Grilled Marinated Duroc Pork Tomahawk–with roasted fingerling potatoes, charred brussel sprouts, onions & pork jus.  This was an amazingly tasty, very satisfying dish.  The wine we chose was the 2015 Giovanni Montisci “Barrosu”, a crazy, wild, juicy old vine (60 years) Cannonau from the Island of Sardegna & its mountainous interior.  It was a fabulous & totally captivating pairing.  On another night, we did a VERY different approach to the pairing using instead a 1997 De Montille Volnay Premier Cru “Taillepieds”, which proved to be yet another memorable match.  You could certainly consider the 2015 Sucette Grenache for this dish too.

House Smoked Lamb Bellywith rustic cavatelli & peppercorn demi.  One could readily pair this dish with many, many different red wines, as long as the guts & mojo is high enough in the wine.  I would, however, prefer a red wine with a little more “flesh on the bone”, as we are looking at the more fatty belly after all.  AND with a little bit of bottle age, just so the edges are a little more rounded.  I immediately thought of the 2007 Domaine de Terrebrune Bandol.  I love how it has an intoxicating coupling of rusticity & masculinity with a core of uplifting red fruit, spice & minerality, which would be interesting with this dish.  Plus, it certainly has the mojo & wild character to handle the lamb belly.  2 other wines which I found to also create some magic with the dish, are the 2007 Vietti Barbera d’Alba “Vigna Scarrone”, a superb, gorgeous single vineyard Barbera, which clearly shows what this grape variety has the potential to be.  The other wine, the 2015 Terre Nere Etna Rosso “Guardiola”, is a very savory, rustic, masculine, “mountain grown”, old vine Nerello Mascalese. worth checking out.  (We recommend, however, you add a splash of red wine, freshly cracked black pepper & a bit of rosemary to bay leaf to the dish for this one.)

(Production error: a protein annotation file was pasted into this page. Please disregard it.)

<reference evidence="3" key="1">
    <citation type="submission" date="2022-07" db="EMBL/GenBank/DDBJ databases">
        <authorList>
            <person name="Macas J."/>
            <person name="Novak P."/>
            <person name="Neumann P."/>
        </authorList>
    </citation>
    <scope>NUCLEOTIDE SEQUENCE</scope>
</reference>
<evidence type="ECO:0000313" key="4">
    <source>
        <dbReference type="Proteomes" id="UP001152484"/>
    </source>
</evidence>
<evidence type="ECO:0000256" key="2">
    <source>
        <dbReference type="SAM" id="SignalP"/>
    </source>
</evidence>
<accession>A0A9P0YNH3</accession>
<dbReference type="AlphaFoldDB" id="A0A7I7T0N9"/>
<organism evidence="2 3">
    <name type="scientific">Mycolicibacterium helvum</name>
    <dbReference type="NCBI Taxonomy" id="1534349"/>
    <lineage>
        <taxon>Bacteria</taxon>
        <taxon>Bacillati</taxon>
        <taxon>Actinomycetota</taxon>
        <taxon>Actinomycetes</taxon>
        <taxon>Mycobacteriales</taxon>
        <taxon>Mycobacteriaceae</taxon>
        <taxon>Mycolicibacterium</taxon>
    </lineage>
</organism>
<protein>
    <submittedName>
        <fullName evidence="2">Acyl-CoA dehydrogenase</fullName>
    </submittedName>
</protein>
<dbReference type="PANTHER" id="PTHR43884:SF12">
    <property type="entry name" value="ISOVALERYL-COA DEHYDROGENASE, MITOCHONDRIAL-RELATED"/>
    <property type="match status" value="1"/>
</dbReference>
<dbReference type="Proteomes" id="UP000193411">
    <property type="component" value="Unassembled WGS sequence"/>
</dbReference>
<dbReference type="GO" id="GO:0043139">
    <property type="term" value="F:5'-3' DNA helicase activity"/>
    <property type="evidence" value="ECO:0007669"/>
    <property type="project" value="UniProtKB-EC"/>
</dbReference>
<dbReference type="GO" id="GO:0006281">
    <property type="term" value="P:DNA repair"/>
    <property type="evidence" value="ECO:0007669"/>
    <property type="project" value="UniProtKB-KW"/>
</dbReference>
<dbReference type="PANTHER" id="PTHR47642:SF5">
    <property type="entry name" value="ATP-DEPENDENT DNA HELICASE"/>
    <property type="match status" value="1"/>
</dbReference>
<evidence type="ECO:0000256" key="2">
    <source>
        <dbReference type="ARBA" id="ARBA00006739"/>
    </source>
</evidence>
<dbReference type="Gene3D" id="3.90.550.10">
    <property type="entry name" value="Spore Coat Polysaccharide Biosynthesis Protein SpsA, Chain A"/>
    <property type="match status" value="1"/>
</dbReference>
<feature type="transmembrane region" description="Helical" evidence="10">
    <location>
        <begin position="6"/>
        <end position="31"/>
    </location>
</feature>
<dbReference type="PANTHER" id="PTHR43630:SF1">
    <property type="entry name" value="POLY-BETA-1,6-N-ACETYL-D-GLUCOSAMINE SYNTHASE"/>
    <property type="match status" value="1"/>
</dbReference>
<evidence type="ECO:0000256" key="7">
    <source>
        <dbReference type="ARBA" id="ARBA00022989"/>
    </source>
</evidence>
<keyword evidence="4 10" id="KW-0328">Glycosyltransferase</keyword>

15 day Dry Aged, “Nature’s Natural” Ribeyewith Bert’s smashed potatoes, swiss chard & haricot vert.  Normally for a dish like this, I immediately think of a slightly aged Sang des Cailloux Vacqueyras from a ripe vintage like 2009.  Its wildly rustic edge works well with the more rustic edge of dry aged beef AND this wine has the stuffing, mojo & tannins to handle a very marbled cut like Ribeye.  We have however, already recommended a pairing along these lines in a previous post of the past.  So, in addition, one could certainly bust out something from their Barolo, Bordeaux, & Californian “trophy” stash & completely enjoy the interaction.  This is also a wonderful opportunity to try other hearty, robust, earth driven red wine studs, like those from Helen Keplinger (Keplinger), Any Erickson (Favia); Mike Officer (Carlisle), Morgan Twain Peterson (Bedrock); Mike Hirby (Relic); Les Behrens (Behrens Family); & a whole slew from Paso Robles–Saxum, Linne Calodo, Villa Creek, L’Aventure & Epoch, just to name a few.  For a unique & memorable experience, also consider the Vegas Sicilia “Unico”. Though pricey, it is a wine one should experience at least once in their life.

Categories : Food and Wine, General, Wine
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The category of rosé wine is thankfully totally happening and still growing. Along the Mediterranean basin, the cafes and bistros seemingly have carafes of pink wines on every table. They are refreshing, wonderfully food friendly and really add to the enjoyment of the moment, it’s a way of life. Our goal for this night was to create such a moment—good, homey foods (the kind one would cook for themselves at home), served with a trio of our favorite pink wines (each from a different indigenous grape variety (s), soil & region, each family own & operated just to show participants that not all pink wines are created equal)–pure enjoyment–on an early Sunday night, so one can go home and sleep early. Let’s get together and hang out.